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Book 1, Chapters 7-8 Notes from Gulliver's Travels

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Gulliver's Travels Book 1, Chapters 7-8

As Gulliver prepares to flee to Blefuscu, a Lord from the high courts makes a private visit to him. He informs Gulliver of Flimnap and the other leaders' pending impeachment for him. The Lord interrupts an anxious Gulliver to thank him for all his gratitude and help over the time he has been in Lilliput, and felt obligated to tell Gulliver in advance of the Courts' proceedings. He offers his service privately to Gulliver and informs him of the four articles in the proclamation of Impeachment against the Man-Mountain, who they have named Quinbus Flestrin. They consist of making water in a public place, as Gulliver did on the palace in order to extinguish the flames of the burning building, refusing to obey the Emperor's every command of enslaving the Big-Endians after his capture of the army at sea, acting as a traitor by diverting the Blefuscuan ambassadors from capture by the Lilliputian army, and finally of making plans to visit and aid the empire of Blefuscu against the empire of Lilliput.

The Lord stops reciting the articles, stating that these four are the most grave to everyone. He explains of the meeting in which they discussed plans to kill Gulliver in a vicious and painful method, by setting fire to house with 20,000 men, shooting poisonous arrow into his face and hands, and more. However, Reldresal interjected, illustrating Gulliver's good nature and of their strong and benevolent friendship. He offered the suggestion of simply taking both of Gulliver's eyes, so that he may still live and serve Lilliput, but simply without his eyesight. "That blindness is an addition to courage, by concealing dangers from us; that the fear you had for your eyes, was the greatest difficulty in bringing over the enemy's fleet, and it would be sufficient for you to see by the eyes of the Ministers, since the greatest princes do no more" Book 1, Chapter 7, pg. 107. However, the Lord continues recalling the meeting. Nobody believed Redresal's comments and still wanted Gulliver killed, for taking out his eyes would only enrage him more, making him an even greater Big-Endian.

Topic Tracking: Politics 6

After discussion, the Lord explains to Gulliver that they agreed on taking out his eyes as punishment, and that they will come to his house in days to do so with twenty surgeons armed with arrows. The Lord gives Gulliver his news and leaves quietly, as not to be seen. Gulliver realizes that he could very easily destroy the metropolis with stones; yet stops himself from doing so because of all the kinds deeds done for him by the Emperor. He decides to flee to Blefuscu in search of safe territory, where the Emperor and kingdom await him there. He makes his own raft and arrives in a new land, one who is thrilled to see him, greets him openly and friendly, but has no provisions for him. Gulliver falls asleep that first night alone, on the ground, with no bed, blankets, or home.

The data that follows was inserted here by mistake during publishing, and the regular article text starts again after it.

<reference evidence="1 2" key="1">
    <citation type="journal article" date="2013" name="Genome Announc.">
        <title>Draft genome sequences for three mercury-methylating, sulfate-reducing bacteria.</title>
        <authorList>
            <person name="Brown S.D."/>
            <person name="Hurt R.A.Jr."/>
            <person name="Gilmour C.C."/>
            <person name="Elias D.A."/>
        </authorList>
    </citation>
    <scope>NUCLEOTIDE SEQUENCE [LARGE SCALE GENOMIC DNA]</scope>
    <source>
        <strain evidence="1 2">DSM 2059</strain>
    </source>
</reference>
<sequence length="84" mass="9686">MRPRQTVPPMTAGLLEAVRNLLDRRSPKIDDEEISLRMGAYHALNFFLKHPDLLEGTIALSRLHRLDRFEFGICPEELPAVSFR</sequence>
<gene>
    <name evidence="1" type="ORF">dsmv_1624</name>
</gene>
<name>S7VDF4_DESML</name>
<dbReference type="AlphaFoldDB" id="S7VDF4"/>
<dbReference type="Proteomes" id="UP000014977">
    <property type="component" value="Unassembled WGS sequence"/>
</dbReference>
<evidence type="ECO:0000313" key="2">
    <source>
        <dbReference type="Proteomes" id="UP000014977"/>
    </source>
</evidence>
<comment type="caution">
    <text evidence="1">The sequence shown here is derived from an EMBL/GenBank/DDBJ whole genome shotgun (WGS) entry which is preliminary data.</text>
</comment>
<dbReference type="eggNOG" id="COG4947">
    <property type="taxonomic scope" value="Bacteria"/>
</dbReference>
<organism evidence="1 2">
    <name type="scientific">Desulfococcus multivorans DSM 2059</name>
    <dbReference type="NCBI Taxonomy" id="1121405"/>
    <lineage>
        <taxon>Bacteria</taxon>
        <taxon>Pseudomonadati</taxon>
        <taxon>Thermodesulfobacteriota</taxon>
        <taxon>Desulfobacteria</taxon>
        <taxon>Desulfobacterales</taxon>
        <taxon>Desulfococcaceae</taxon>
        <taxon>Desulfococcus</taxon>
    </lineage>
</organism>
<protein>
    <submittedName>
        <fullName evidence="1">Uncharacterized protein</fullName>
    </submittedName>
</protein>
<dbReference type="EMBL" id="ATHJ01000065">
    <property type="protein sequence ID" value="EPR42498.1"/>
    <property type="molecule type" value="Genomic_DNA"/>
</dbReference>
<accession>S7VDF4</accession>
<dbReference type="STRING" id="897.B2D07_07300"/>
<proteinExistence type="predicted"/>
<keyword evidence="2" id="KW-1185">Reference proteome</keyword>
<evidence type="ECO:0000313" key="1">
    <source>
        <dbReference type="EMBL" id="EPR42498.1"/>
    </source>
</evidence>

Three days after he arrives in Blefuscu, Gulliver spots an actual ship overturned in the sea. He requests ten vessels and three thousand men to bring it to shore, where all the inhabitants of Blefuscu watch in awe at such a majestic vessel of such grandeur and size. He requests the continual help and resources of the people so that he may fix the ship and return to his native land. After several days of deliberation and simultaneous worry about the Lilliputians, the Emperor decides to have his men help Gulliver set sail in a ship of his own, for Gulliver had been kind and instrumental in the country's attempts at peace. In one month's time, Gulliver is prepared to leave the lands he discovered. There are grand ceremonies bidding him farewell and good luck. His ship is stocked with hundreds of ox carcasses, corn, barrels of hay, and other such food and wine that should feed him over several weeks until he reaches his next destination.

He leaves Lilliput and Blefuscu on the 24th of September, 1701, having spent nearly two years there. After some two and a half days, he sees a British ship and climbs aboard, with some livestock in his pockets and money and portraits in his gloves. He describes his journeys to the captain, Mr. John Biddel of Deptford, who believes him to be mad. When Gulliver shows proof of the tiny cow and money, they believe him. At home in London, Gulliver spends a short two months with his family. His son Johnny is studying in grammar school, while his elder daughter, Betty, is married herself with children. Despite this comfort, Gulliver is ready to embark upon more adventures and joins the merchant ship, Adventure, under Captain John Nicholas of Liverpool. The stories of his next journey, he claims, must be told in the second part of his book of Travels.

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